Animal-assisted activities for students with disabilities: obtaining stakeholders' approval and planning strategies for teachers

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Date: July-August 2014
From: Childhood Education(Vol. 90, Issue 4)
Publisher: Association for Childhood Education International
Document Type: Report
Length: 4,934 words
Lexile Measure: 1300L

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Animal-human interactions have been found to have positive influences on children across the world. In particular, research supports the benefits of animal-assisted activities in addressing students' social and behavioral problems within the classroom environment. The general information about animal-assisted activities provided in this article can help teachers identify key steps in effectively using such activities to teach socially important behaviors to children with learning disabilities, emotional and behavioral disorders, and autism. The author explains that the effectiveness of animals in classrooms is dependent on strong administrative, parental, and collegial support; clear and measurable goals; well-developed instructional plans; an appropriate animal choice; well-developed health and safety procedures; and systematic plans for monitoring progress in student performance.

While working in a classroom for students with disabilities, I witnessed firsthand the benefits of incorporating animals into classroom instruction.

My students had a wide range of disabilities and several of them experienced severe behavior problems. A local animal-assisted activity organization took an interest in our special education program and volunteered to bring various assistance animals to our school once a month. I prepared the students for unusual visitors and they waited, with much anticipation, for the first visit of two therapy dogs. Students who were normally expressionless and displayed less than desirable social skills became positively animated. Students began to understand better ways of expressing their needs as they took turns with each other to be with "Morgan" and "Samantha" and interact with them with respect. It was obvious that students felt comfortable and safe with the therapy dogs as they knew the dogs would not make fun of their reading and behaviors.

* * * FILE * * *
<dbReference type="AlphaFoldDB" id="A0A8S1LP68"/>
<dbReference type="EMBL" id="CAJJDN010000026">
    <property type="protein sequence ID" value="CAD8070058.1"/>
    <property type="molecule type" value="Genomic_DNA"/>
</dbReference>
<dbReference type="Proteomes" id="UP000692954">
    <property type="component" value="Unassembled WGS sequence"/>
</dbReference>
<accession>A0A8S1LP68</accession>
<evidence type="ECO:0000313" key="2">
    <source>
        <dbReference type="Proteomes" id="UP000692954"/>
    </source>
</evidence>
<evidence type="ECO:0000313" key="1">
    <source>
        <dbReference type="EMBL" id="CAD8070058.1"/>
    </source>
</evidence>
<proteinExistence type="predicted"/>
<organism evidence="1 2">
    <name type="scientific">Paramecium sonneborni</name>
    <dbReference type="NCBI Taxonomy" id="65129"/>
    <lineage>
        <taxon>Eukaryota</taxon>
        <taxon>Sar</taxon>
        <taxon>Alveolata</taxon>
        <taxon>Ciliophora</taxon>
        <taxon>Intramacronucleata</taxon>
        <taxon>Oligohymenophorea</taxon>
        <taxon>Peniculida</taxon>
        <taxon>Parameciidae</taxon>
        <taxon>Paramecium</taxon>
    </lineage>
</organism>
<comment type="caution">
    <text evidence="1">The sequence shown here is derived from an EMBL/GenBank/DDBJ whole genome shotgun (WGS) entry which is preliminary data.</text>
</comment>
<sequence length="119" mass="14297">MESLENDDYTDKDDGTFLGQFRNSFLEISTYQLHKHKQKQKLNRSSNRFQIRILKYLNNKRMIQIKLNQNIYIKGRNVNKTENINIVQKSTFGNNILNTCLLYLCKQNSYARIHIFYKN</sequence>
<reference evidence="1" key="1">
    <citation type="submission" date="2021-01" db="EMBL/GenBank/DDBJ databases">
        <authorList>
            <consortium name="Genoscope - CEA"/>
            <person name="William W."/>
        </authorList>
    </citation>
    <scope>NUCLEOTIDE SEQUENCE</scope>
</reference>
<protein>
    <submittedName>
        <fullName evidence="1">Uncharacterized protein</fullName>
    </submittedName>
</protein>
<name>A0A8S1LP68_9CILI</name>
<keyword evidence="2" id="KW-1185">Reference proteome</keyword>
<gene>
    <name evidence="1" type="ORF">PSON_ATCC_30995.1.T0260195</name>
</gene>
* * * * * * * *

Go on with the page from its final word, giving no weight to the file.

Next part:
The use of therapy animals to help students with disabilities is not a new concept. Doctors and therapists have reported on the social and emotional benefits of animals for humans (Fine, 2010; Ormerod, Edney, Foster, & Whyham, 2005; Raupp, 2002). Animal-assisted activities can reduce behavior problems and anxiety, improve engagement with classroom tasks, and also increase positive peer interactions and appropriate social behaviors (Fine, 2010; Thompson & Gullone, 2003). Other benefits of having animals in the classroom for students with disabilities include the reduction of reading anxiety and improved reading fluency and comprehension (Bueche, 2003; Newlin, 2003). Such animal-assisted activities have been widely used in the United States, the United Kingdom, Canada, Australia, and in Europe and Asia (Cardak, 2009; Delta Society, 2012; International Organization of Human-animal Interaction, 2012; Jalongo, Astorino, & Bomboy, 2004; Therapy Dogs International, 2012). The positive effect on children of interactions with animals has been reported throughout the world (Mallon, 1992; Ormerod et al., 2005).

Students with disabilities face a variety of challenging issues each day within their classrooms. Recent research supports the view that the use of trained and certified animals within the classroom environment can have a positive influence on these students' social and behavioral problems (Bass, Duchowny, & Llabre, 2009; Bueche, 2003; Friesen, 2010; Newlin, 2003; Siegel, 2004). When special education teachers and related professionals hear about animal-assisted activities, they often immediately see the...

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